Impact of sample acquisition and linear amplification on gene expression profiling of lung adenocarcinoma: laser capture micro-dissection cell-sampling versus bulk tissue-sampling.

Klee EW, Erdogan S, Tillmans L, Kosari F, Sun Z, Wigle DA, Yang P, Aubry MC, Vasmatzis G - BMC Med Genomics (2009)

Overlap of identified probesets with cancer to normal differential expression in the bulk, LCM, and linear amplified bulk datasets. The number of upregulated probesets (a) identified is consistent between datasets, with the closest agreement between bulk and linear amplified bulk samples. For down-regulated probesets (b), there remains a tight association between bulk and linear amplified bulk samples. In the LCM samples the number of observed down-regulated probesets is substantially higher than that observed in either the bulk or linear amplified bulk samples.
© Copyright Policy - open-access
Related In: Results  -  Collection

License
Show All Figures
getmorefigures.php?uid=PMC2667433&req=5

Figure 4: Overlap of identified probesets with cancer to normal differential expression in the bulk, LCM, and linear amplified bulk datasets. The number of upregulated probesets (a) identified is consistent between datasets, with the closest agreement between bulk and linear amplified bulk samples. For down-regulated probesets (b), there remains a tight association between bulk and linear amplified bulk samples. In the LCM samples the number of observed down-regulated probesets is substantially higher than that observed in either the bulk or linear amplified bulk samples.
Mentions: To estimate the effect of the amplification process bias on the selection of differentially expressed probesets, the analysis was repeated using the two-sample average values for the bulk, LCM, and linear amplified samples. In the bulk data, 297 up-regulated probesets were identified, 238 in the linear amplified bulk data, and 217 in the LCM data. As illustrated in Figure 4a, 111 up-regulated probesets were found in all three datasets. There were substantially more probesets commonly identified between the bulk and linear amplified bulk samples, than between the bulk and LCM sample sets, or between the linear-amplified bulk and LCM sample sets. A total of 339 down-regulated probesets were identified in the bulk dataset, 278 in the linear amplified bulk dataset, and 565 in the LCM dataset. Of these, there were 184 probesets commonly identified as down-regulated in all three datasets (Figure 4b). A further elaboration of these observations is presented in Additional file 1.

Bottom Line: Laser capture microdissection (LCM) provides higher specificity in the selection of target cells compared to traditional bulk tissue selection methods, but at an increased processing cost.The benefit gained from the higher tissue specificity realized through LCM sampling is evaluated in this study through a comparison of microarray expression profiles obtained from same-samples using bulk and LCM processing.LCM-coupled microarray expression profiling was shown to uniquely identify a large number of differentially expressed probesets not otherwise found using bulk tissue sampling.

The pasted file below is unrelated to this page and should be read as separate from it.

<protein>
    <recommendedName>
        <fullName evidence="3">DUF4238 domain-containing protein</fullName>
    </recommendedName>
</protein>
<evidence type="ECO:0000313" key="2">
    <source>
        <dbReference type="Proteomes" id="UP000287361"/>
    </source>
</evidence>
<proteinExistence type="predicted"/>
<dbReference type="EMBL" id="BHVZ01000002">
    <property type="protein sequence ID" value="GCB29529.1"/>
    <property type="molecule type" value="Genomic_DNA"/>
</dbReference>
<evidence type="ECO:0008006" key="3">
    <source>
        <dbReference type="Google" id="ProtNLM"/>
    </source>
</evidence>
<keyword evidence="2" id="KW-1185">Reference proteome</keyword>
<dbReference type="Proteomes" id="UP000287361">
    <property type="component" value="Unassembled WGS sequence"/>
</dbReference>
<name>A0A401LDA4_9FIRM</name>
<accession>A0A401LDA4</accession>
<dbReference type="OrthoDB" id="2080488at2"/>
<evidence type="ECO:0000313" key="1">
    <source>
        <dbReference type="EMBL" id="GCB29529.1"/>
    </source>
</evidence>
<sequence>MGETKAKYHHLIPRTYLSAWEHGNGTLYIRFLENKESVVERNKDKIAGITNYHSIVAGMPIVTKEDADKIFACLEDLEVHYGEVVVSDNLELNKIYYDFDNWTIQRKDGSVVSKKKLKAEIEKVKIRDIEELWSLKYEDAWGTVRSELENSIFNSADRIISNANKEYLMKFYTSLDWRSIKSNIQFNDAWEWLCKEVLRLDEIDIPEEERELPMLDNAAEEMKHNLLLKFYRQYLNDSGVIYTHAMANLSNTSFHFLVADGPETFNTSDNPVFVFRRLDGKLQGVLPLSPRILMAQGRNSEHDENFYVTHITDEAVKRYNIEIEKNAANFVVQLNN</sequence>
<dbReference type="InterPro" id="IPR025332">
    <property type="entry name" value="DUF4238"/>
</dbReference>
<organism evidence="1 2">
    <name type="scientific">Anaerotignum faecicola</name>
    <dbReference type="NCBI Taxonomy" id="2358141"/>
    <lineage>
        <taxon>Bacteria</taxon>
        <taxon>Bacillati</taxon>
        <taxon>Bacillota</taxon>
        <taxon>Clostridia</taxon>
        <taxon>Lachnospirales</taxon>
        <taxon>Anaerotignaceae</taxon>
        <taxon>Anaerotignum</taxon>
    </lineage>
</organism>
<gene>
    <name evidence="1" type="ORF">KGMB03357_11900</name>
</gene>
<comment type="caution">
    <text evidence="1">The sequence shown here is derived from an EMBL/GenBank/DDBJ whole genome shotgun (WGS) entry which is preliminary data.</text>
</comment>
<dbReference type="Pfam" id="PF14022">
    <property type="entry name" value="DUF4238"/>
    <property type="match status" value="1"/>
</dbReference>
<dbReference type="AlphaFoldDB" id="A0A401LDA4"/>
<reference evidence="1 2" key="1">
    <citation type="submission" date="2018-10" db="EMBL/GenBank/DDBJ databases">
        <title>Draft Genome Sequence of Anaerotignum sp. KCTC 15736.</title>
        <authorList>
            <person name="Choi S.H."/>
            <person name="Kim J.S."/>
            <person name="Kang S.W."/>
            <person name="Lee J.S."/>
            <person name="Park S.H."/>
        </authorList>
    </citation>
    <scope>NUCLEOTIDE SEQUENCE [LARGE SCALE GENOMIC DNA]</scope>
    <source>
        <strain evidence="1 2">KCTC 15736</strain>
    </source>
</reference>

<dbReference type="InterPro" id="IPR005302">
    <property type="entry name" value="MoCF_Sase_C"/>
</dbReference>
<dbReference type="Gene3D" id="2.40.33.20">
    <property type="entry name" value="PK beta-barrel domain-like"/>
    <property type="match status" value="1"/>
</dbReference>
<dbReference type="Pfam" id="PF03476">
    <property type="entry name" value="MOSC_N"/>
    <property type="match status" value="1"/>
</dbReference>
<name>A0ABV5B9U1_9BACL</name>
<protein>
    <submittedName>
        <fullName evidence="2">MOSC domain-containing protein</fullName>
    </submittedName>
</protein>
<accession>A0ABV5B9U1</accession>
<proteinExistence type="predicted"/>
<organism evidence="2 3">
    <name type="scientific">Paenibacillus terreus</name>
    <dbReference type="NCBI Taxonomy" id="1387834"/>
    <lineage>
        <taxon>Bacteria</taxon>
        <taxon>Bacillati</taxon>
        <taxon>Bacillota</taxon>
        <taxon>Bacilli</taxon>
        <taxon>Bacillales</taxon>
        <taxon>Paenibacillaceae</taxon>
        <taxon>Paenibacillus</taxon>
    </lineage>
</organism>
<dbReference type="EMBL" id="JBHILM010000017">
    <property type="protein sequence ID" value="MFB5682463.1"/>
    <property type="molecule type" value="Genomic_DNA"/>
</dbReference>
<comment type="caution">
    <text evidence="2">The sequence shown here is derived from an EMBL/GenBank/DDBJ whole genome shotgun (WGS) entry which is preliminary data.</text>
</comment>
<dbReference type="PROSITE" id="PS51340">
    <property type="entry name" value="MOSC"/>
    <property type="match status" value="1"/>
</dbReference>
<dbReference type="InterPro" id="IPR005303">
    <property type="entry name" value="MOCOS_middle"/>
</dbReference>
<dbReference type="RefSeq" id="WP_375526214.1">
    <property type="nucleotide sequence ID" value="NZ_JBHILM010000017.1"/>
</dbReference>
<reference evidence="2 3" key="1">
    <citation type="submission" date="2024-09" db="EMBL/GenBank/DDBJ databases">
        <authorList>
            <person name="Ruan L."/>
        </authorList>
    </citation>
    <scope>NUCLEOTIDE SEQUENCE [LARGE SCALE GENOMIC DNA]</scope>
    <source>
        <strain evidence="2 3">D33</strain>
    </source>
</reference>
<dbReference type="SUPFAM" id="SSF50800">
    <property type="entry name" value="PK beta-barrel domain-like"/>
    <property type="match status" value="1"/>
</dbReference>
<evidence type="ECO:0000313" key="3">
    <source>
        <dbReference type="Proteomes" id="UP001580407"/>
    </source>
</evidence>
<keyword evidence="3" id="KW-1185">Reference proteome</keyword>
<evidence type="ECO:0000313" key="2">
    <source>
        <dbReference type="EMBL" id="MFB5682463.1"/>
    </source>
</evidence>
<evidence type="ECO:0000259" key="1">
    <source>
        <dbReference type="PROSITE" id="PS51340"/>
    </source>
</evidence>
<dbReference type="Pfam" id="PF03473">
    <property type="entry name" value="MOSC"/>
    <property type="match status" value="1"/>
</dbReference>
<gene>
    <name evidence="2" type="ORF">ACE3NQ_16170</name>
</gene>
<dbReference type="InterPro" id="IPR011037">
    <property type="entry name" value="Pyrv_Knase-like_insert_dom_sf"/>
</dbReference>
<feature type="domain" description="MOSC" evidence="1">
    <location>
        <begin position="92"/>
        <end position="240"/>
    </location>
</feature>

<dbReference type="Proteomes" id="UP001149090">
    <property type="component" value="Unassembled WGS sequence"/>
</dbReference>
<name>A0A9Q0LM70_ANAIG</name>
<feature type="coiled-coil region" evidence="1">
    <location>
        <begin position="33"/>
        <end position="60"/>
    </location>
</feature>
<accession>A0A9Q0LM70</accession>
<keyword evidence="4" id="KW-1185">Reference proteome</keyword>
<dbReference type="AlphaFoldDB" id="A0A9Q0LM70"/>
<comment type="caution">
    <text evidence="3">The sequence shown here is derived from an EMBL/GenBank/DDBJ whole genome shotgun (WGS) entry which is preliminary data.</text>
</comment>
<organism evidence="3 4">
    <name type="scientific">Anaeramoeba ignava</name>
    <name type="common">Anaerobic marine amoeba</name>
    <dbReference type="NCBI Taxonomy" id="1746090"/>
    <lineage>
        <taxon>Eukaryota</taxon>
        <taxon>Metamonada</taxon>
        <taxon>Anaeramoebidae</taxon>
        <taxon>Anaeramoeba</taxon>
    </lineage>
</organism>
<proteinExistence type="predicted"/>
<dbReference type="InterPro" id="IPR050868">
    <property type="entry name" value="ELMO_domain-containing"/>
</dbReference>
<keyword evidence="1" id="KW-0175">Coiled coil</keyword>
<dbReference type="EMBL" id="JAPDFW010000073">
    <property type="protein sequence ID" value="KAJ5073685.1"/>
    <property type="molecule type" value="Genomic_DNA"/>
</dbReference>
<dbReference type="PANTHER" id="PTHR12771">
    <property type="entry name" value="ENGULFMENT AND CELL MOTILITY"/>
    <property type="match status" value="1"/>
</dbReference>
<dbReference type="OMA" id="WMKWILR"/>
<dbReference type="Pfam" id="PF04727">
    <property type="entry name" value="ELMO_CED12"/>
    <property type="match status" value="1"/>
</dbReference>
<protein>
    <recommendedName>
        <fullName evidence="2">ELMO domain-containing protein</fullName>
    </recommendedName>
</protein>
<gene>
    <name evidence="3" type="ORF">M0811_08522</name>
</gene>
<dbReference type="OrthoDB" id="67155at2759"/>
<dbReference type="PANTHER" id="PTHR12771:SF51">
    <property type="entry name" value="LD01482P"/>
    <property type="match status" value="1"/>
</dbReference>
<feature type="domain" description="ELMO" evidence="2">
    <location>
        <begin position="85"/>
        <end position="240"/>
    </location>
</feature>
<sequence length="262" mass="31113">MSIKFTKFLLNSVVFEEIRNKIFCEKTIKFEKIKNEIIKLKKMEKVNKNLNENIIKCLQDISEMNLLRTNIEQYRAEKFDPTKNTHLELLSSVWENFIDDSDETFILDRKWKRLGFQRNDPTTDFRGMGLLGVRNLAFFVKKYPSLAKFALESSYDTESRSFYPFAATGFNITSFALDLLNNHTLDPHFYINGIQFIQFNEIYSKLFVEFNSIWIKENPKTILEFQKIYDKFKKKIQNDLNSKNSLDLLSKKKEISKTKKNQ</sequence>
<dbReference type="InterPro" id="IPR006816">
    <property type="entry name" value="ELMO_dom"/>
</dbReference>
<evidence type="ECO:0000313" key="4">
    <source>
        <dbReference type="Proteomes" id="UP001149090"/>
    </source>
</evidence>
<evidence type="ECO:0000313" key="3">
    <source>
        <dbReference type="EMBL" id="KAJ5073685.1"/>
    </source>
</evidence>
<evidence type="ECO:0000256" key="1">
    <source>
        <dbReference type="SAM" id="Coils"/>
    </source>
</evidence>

View Article: PubMed Central - HTML - PubMed

Affiliation: Department of Molecular Medicine, Mayo Clinic, Rochester, MN, USA. klee.eric@mayo.edu

ABSTRACT

Background: The methods used for sample selection and processing can have a strong influence on the expression values obtained through microarray profiling. Laser capture microdissection (LCM) provides higher specificity in the selection of target cells compared to traditional bulk tissue selection methods, but at an increased processing cost. The benefit gained from the higher tissue specificity realized through LCM sampling is evaluated in this study through a comparison of microarray expression profiles obtained from same-samples using bulk and LCM processing.

Methods: Expression data from ten lung adenocarcinoma samples and six adjacent normal samples were acquired using LCM and bulk sampling methods. Expression values were evaluated for correlation between sample processing methods, as well as for bias introduced by the additional linear amplification required for LCM sample profiling.

Results: The direct comparison of expression values obtained from the bulk and LCM sampled datasets reveals a large number of probesets with significantly varied expression. Many of these variations were shown to be related to bias arising from the process of linear amplification, which is required for LCM sample preparation. A comparison of differentially expressed genes (cancer vs. normal) selected in the bulk and LCM datasets also showed substantial differences. There were more than twice as many down-regulated probesets identified in the LCM data than identified in the bulk data. Controlling for the previously identified amplification bias did not have a substantial impact on the differences identified in the differentially expressed probesets found in the bulk and LCM samples.

Conclusion: LCM-coupled microarray expression profiling was shown to uniquely identify a large number of differentially expressed probesets not otherwise found using bulk tissue sampling. The information gain realized from the LCM sampling was limited to differential analysis, as the absolute expression values obtained for some probesets using this study's protocol were biased during the second round of amplification. Consequently, LCM may enable investigators to obtain additional information in microarray studies not easily found using bulk tissue samples, but it is of critical importance that potential amplification biases are controlled for.

No MeSH data available.


Related in: MedlinePlus